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Reappointment of the Ombudsman for Children: Motion (Continued)

Wednesday, 3 February 2021

Dáil Éireann Debate
Vol. 1003 No. 7

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(Speaker Continuing)

[Deputy Roderic O'Gorman: Information on Roderic O'Gorman Zoom on Roderic O'Gorman] The reappointment is proposed in accordance with section 4 of the Ombudsman for Children Act 2002. The legislation provides that the reappointment shall be made by the President upon resolutions passed by Dáil Éireann and Seanad Éireann.

The Ombudsman for Children may be reappointed only once. The Office of the Ombudsman for Children was established to promote and safeguard the rights and welfare of children. The ombudsman is independent of Government and is accountable to the Oireachtas. My Department has general governance oversight responsibilities in respect of the office, primarily with regard to financial, staffing and other matters. The office will receive Exchequer funding of €2.955 million in 2021. The key functions of the office include promoting and safeguarding the rights and welfare of children, examining and investigating complaints about services provided to children, providing advice regarding children's rights and conducting research on relevant issues.

I acknowledge and record my appreciation for the work that Dr. Muldoon has done over the past six years. He has worked effectively to ensure that children within the direct provision system could access the services of his office following 17 years during which this was not the case. He was also a key protagonist in the development and setting up of the Barnahus Onehouse Galway pilot which offers a one-stop shop for children affected by sexual abuse. He has shown a dedication to raising the voices of seldom heard children in Ireland and bringing their issues to the Oireachtas through reports such as, Take My Hand, which focuses on children's inpatient adolescent psychiatric units, No Place Like Home, which focuses on homeless children living in family hubs, and Direct Division, which focuses on children in the direct provision system.

Investigations by the office, such as Molly's case and Jack's case, both of which focused on care for disabled children, have brought about important systemic change in areas such as health, education and child welfare. Over the period of the Covid crisis, Dr. Muldoon has kept a vigilant watch on the work of the Government to ensure that the rights of children are upheld when important decisions are being made, whether that relates to schools, examinations, child welfare or disadvantaged groups.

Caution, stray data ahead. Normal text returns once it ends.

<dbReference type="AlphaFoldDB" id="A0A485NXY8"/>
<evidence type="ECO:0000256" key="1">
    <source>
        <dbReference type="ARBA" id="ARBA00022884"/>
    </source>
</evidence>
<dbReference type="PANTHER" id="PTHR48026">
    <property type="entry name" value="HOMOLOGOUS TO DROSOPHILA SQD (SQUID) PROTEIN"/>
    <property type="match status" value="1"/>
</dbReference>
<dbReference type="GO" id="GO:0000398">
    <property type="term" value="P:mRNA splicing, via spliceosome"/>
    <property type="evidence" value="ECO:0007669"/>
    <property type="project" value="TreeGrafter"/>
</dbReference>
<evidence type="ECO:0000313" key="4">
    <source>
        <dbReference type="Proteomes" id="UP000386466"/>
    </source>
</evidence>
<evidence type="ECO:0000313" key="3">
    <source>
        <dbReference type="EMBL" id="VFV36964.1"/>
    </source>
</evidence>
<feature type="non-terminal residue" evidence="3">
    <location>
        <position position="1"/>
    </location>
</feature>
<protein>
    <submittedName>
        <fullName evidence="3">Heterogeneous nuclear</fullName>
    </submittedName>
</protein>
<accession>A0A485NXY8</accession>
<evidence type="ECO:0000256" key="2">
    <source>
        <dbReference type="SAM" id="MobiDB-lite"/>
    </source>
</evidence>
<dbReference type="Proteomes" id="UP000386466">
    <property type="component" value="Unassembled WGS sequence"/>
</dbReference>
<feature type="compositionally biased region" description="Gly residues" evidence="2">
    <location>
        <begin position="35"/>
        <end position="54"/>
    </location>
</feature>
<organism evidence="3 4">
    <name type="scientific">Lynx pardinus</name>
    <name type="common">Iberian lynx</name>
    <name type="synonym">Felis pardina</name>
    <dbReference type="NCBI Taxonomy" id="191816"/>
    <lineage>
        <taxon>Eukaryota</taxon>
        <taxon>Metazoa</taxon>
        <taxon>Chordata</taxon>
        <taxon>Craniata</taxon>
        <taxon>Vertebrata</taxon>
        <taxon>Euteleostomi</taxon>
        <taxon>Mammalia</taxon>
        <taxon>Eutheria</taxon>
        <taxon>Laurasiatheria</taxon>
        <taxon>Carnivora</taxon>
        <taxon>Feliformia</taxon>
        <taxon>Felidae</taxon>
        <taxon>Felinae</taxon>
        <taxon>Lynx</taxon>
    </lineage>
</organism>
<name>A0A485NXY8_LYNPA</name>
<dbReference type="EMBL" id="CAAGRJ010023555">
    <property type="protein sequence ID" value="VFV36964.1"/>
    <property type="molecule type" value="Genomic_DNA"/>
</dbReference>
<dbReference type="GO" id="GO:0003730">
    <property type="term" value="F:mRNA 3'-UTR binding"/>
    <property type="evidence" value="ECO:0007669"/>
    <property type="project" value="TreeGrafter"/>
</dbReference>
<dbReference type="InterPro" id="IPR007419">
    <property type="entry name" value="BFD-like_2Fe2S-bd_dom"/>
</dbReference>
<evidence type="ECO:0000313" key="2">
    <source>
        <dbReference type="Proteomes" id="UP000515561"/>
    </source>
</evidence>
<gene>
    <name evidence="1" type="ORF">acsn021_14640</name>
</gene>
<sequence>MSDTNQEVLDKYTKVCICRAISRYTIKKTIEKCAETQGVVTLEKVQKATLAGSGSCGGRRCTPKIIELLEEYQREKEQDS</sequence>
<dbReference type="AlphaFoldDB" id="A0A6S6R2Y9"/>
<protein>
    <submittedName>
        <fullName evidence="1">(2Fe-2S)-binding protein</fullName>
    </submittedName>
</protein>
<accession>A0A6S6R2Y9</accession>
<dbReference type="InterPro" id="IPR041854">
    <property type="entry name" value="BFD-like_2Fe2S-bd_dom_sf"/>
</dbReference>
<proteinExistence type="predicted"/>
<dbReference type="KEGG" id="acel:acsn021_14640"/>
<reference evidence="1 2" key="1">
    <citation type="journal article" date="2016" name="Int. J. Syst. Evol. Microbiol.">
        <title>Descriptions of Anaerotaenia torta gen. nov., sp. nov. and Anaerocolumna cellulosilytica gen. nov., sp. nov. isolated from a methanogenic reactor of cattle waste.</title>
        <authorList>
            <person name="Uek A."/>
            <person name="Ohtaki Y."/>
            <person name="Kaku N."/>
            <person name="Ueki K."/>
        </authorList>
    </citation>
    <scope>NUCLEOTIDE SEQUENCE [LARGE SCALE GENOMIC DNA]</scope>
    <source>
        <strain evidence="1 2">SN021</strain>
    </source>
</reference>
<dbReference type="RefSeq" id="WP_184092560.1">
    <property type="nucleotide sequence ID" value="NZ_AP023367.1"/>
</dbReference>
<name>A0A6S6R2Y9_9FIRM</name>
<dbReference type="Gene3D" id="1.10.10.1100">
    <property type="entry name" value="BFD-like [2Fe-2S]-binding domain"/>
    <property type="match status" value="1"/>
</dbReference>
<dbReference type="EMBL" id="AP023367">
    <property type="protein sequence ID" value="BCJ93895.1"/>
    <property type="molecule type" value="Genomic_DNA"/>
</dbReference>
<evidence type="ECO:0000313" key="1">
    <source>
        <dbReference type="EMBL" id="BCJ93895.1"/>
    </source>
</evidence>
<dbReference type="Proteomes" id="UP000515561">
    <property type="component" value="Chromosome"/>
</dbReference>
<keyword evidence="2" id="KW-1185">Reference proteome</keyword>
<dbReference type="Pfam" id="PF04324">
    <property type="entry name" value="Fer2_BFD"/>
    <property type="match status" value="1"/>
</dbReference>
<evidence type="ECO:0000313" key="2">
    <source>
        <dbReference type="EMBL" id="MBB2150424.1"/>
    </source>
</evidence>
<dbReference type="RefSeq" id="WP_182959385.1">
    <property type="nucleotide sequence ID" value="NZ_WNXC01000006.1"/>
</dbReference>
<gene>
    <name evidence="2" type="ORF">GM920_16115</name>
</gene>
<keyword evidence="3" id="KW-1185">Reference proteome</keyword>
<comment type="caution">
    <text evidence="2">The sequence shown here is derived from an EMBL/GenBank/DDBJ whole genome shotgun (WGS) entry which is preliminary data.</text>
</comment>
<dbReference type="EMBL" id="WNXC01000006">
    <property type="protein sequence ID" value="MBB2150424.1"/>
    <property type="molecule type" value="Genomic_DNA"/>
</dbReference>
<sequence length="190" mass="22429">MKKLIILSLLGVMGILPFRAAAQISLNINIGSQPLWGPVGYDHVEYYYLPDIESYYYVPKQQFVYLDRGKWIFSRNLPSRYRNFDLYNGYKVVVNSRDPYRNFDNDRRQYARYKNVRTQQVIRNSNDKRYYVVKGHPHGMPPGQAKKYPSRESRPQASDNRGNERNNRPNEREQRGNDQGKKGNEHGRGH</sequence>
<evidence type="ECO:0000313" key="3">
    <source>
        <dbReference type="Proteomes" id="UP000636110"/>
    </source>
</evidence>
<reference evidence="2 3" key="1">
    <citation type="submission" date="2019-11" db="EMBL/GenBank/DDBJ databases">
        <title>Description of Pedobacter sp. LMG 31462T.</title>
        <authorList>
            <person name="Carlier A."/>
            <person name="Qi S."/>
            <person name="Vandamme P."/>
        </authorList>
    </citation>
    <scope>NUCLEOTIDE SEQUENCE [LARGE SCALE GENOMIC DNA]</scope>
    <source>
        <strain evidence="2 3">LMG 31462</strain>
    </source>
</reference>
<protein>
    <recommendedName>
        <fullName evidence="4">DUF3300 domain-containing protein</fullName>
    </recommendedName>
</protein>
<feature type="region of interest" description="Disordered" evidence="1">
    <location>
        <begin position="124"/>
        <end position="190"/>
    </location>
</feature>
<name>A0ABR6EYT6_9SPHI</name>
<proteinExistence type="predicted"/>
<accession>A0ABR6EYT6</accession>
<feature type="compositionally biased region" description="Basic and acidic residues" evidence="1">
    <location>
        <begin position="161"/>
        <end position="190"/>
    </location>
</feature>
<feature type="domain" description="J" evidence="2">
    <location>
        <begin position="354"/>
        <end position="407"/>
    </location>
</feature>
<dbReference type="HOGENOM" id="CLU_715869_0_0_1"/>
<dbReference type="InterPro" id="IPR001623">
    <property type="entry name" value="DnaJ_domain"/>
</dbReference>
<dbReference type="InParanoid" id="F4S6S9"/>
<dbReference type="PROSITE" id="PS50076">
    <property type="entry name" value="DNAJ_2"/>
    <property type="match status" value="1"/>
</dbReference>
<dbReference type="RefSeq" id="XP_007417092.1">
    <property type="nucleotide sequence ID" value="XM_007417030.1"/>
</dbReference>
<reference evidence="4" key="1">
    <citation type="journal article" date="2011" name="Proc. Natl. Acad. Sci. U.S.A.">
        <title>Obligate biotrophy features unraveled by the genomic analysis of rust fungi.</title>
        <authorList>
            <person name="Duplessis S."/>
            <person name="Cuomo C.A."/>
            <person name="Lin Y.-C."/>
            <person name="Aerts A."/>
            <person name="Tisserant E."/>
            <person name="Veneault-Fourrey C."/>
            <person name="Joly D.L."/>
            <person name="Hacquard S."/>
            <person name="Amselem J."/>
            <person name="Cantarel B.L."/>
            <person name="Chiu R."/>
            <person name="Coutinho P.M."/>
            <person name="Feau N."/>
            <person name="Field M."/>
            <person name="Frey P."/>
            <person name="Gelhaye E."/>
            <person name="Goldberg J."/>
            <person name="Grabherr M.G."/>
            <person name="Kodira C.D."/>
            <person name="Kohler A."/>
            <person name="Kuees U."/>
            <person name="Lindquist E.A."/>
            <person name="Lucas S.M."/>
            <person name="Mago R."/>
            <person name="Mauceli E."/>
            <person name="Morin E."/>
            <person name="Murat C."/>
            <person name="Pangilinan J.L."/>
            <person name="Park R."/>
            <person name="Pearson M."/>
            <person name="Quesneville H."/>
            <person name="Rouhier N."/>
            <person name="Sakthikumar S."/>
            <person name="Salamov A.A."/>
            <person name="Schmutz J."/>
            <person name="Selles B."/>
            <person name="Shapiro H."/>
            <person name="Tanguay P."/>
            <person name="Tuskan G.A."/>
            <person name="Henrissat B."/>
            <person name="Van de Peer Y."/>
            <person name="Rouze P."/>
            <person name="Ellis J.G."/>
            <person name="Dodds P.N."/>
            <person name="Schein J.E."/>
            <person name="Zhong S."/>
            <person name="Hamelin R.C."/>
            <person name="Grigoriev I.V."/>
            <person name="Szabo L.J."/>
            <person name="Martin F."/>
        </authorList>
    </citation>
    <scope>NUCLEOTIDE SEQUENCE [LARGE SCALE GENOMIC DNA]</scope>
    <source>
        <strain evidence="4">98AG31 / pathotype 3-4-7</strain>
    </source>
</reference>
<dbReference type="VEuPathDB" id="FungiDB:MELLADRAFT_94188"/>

I recommend the adoption of this resolution by the House in support of Dr. Muldoon's reappointment as Ombudsman for Children by the President. I hope Members will agree that Dr. Muldoon has very capably performed these functions during his first term of office.

Deputy Sean Sherlock: Information on Sean Sherlock Zoom on Sean Sherlock I too welcome the reappointment of Dr. Niall Muldoon. He has done a stellar job on behalf of children throughout the State and I am glad he is being reappointed. I acknowledge Dr. Muldoon's report in respect of unmet needs in the assessment of needs for children. We note that the figures have not improved significantly since the issuance of that report. I further acknowledge that Ministers are doing their best to create the right environment for assessment of needs to be conducted in a timely fashion, but they will be conscious that there has been much commentary about the number of children who still require an assessment of needs and that the desktop exercises, or 90-minute assessments, are open to legitimate critique. Dr. Niall Muldoon has stated that there needs to be a dramatic increase in resources such that proper assessments can be carried out and the requisite services would follow every child.

We welcome the reappointment of the Ombudsman for Children. We believe that he has been a stout advocate on behalf of children and calm in his delivery of key messages. It is a source of great comfort to parents and families that there is in this office somebody like Dr. Niall Muldoon who speaks truth to power. He has called out the fact that the statutory timeframe for completion of assessment of needs is not being met. I am aware that this a matter the Government is seeking to address. If we are to have ombudspersons in this State, it is only fair that when they issue reports, we respond in a timely fashion to what they are saying in their reports.